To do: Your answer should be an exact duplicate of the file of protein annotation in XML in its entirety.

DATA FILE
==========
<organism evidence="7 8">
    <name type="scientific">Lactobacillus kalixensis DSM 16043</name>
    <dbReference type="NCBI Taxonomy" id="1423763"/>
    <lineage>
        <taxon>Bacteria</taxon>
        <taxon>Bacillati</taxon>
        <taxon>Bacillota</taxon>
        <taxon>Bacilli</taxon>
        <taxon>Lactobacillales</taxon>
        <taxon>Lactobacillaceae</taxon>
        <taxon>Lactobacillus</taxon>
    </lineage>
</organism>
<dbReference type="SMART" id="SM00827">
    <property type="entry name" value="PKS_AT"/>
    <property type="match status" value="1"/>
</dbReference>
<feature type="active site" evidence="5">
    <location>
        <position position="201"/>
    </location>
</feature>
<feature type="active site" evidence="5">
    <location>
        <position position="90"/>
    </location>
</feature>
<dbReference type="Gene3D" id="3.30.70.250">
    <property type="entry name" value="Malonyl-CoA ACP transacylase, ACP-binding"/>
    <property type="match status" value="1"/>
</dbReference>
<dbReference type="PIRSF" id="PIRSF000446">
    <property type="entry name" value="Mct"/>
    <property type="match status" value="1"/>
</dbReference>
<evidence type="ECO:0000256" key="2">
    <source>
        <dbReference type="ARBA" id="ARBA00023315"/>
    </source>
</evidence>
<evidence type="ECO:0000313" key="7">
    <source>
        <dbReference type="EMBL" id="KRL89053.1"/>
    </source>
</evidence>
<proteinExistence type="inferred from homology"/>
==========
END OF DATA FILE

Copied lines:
<organism evidence="7 8">
    <name type="scientific">Lactobacillus kalixensis DSM 16043</name>
    <dbReference type="NCBI Taxonomy" id="1423763"/>
    <lineage>
        <taxon>Bacteria</taxon>
        <taxon>Bacillati</taxon>
        <taxon>Bacillota</taxon>
        <taxon>Bacilli</taxon>
        <taxon>Lactobacillales</taxon>
        <taxon>Lactobacillaceae</taxon>
        <taxon>Lactobacillus</taxon>
    </lineage>
</organism>
<dbReference type="SMART" id="SM00827">
    <property type="entry name" value="PKS_AT"/>
    <property type="match status" value="1"/>
</dbReference>
<feature type="active site" evidence="5">
    <location>
        <position position="201"/>
    </location>
</feature>
<feature type="active site" evidence="5">
    <location>
        <position position="90"/>
    </location>
</feature>
<dbReference type="Gene3D" id="3.30.70.250">
    <property type="entry name" value="Malonyl-CoA ACP transacylase, ACP-binding"/>
    <property type="match status" value="1"/>
</dbReference>
<dbReference type="PIRSF" id="PIRSF000446">
    <property type="entry name" value="Mct"/>
    <property type="match status" value="1"/>
</dbReference>
<evidence type="ECO:0000256" key="2">
    <source>
        <dbReference type="ARBA" id="ARBA00023315"/>
    </source>
</evidence>
<evidence type="ECO:0000313" key="7">
    <source>
        <dbReference type="EMBL" id="KRL89053.1"/>
    </source>
</evidence>
<proteinExistence type="inferred from homology"/>